Location: NE corner of Temple Ave and Hill St, Signal Hill
NO. 590 LANG - On September 5, 1876, Charles Crocker, President of the Southern Pacific Company, drove a gold spike here to complete his company's San Joaquin Valley line, the first rail connection of Los Angeles with San Francisco and transcontinental lines.
Location: Soledad Canyon, Lang Station Rd, 0.4 mi S of State Hwy 14 (P.M. 35.6), Shadow Pines Blvd, 4. 7 mi E of Canyon Country
NO. 632 OLD SHORT CUT - This is California's first ranger station, built in 1900 by Louie Newcomb and Phillip Begue, early Forest Service men. The cabin took its name from the 'Short Cut Canyon Trail,' as the cabin was one of the main stopping points on this trail.
Location: Angeles National Forest, Chilao Visitor's Center, Angeles Crest Hwy (State Hwy 2), 27 mi E of La Canada
NO. 637 CATALINA ADOBE - San Rafael was granted to José María Verdugo on October 20, 1784. Don José died April 12, 1831, leaving his estate to his son Julio and his blind daughter Catalina. This adobe was built for Dona Catalina in the 1830s; she lived here until her death in 1861. Still in excellent condition, the Catalina, or Original Mud Block, Adobe is now in private ownership.
Location: 2211 Bonita Dr, Glendale
NO. 646 GRAVE OF GEORGE CARALAMBO, (GREEK GEORGE) - This is the grave of 'Greek George,' a camel driver from Asia Minor who came to the United States with the second load of camels purchased by the War Department as an experiment to open a wagon road to Fort Tejón from Fort Defiance, New Mexico. Because of the Civil War, the experiment was abandoned. 'Greek George' became a naturalized citizen in 1867 under the name of George Allen. He built an adobe home on Santa Monica Boulevard.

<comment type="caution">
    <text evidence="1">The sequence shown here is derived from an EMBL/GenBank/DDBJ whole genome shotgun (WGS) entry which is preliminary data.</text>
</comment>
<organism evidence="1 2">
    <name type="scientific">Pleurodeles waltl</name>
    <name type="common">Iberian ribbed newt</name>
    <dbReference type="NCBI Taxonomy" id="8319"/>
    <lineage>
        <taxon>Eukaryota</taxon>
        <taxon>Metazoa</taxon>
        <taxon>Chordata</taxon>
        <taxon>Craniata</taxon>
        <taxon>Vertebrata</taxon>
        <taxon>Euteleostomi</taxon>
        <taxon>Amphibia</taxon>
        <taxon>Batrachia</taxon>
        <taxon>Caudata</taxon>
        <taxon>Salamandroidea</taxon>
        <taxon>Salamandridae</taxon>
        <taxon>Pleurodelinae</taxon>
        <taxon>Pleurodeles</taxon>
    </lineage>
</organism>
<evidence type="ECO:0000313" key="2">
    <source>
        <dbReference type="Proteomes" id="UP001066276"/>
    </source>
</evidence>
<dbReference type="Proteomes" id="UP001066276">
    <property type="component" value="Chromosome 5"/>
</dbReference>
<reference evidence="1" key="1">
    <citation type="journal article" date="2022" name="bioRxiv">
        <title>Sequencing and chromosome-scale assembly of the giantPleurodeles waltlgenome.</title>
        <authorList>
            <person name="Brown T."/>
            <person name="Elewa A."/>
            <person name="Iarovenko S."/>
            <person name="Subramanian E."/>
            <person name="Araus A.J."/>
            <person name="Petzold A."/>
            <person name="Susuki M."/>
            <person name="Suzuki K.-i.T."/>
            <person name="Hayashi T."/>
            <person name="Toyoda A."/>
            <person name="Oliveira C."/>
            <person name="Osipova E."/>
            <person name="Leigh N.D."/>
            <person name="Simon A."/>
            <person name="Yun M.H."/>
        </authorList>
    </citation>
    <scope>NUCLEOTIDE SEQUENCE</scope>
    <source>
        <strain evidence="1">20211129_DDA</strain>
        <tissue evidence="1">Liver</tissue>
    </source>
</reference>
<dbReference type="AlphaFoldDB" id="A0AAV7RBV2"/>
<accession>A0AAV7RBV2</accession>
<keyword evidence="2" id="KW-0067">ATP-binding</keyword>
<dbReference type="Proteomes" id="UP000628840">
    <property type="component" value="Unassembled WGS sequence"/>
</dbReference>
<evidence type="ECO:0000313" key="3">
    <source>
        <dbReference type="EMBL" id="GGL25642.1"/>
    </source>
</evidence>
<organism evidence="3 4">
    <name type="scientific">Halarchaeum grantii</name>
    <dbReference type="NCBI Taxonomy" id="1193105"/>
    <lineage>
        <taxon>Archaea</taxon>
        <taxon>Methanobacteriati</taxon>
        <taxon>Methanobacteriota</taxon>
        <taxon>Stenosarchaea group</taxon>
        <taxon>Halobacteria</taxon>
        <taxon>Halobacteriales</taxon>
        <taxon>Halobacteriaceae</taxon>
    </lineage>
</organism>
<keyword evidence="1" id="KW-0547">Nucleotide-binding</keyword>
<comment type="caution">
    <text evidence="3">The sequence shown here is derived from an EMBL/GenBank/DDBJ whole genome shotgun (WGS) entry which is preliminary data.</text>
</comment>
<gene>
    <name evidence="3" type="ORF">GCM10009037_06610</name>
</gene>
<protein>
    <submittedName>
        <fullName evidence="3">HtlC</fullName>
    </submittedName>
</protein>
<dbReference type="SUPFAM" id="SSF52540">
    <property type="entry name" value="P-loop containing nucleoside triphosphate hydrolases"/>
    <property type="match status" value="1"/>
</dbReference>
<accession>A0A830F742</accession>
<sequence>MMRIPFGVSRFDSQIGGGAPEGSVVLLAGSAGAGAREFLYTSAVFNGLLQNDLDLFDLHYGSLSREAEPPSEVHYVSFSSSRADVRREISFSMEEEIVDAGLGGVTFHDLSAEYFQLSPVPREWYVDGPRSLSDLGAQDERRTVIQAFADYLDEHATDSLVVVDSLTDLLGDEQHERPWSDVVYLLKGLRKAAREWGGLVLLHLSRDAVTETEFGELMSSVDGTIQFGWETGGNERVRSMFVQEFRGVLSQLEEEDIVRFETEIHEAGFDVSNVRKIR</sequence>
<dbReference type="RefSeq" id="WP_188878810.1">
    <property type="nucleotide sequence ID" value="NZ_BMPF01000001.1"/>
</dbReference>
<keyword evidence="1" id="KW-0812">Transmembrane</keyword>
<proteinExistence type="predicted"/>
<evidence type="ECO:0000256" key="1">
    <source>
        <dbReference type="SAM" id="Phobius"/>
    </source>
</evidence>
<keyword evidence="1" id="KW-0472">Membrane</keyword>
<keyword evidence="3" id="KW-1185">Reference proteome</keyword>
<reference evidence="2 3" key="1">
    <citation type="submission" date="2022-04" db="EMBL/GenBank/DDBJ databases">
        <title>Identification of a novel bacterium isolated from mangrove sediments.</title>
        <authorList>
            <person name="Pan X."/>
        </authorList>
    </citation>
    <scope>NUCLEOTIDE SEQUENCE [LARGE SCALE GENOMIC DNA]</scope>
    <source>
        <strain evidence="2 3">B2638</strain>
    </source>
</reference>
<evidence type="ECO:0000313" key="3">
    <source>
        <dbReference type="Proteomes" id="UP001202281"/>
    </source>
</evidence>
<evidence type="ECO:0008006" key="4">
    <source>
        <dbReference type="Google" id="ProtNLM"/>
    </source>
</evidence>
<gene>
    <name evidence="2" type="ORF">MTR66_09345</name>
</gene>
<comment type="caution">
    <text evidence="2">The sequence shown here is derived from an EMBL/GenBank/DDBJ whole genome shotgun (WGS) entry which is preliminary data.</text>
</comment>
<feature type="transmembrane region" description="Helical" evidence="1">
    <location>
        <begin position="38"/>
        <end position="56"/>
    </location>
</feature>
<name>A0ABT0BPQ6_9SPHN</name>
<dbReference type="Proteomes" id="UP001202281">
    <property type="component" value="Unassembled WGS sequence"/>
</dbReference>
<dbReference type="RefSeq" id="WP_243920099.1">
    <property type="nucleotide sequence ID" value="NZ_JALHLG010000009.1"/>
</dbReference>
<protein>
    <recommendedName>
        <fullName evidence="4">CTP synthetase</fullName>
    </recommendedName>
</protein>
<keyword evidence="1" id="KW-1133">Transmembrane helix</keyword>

Location: Founders' Memorial Park, Broadway at Gregory Ave, Whittier (gravestone in storage, 1993)
NO. 653 THE CASCADES - This is the terminus of the Los Angeles-Owens River Aqueduct, which brings water 338 miles from the eastern slopes of the Sierra Nevada to the City of Los Angeles. Begun in 1905, the great aqueduct was completed November 5, 1913. The Mono Craters Tunnel project, completed in 1940, extended the system 27 miles to its present northernmost intake near Tioga Pass.
Location: 0.1 mi N of intersection of Foothill Blvd and Balboa Blvd, 4 mi NW of San Fernando
NO. 655 PORTOLÁ TRAIL CAMPSITE (I) - Spanish colonization of California began in 1769 with the expedition of Don Gaspar de Portolá from Mexico. With Captain Don Fernando Rivera v Moncada, Lieutenant Don Pedro Fages, Sgt. José Francisco Ortega, and Fathers Juan Crespí and Francisco Gómez, he and his party camped near this spot on August 2, 1769, en route to Monterey.
Location: Elysian Park entrance, NW corner of N Broadway and Elysian Park Dr, Los Angeles
NO. 656 BELLA UNION HOTEL SITE - Near this spot stood the Bella Union Hotel, long a social and political center. Here, on October 7, 1858, the first Butterfield Overland Mail stage from the east arrived 21 days after leaving St. Louis. Warren Hall was the driver, and Waterman Ormsby, a reporter, the only through passenger.
Location: Fletcher Bowron Square, 300 block of N Main, between Temple and Aliso Sts, Los Angeles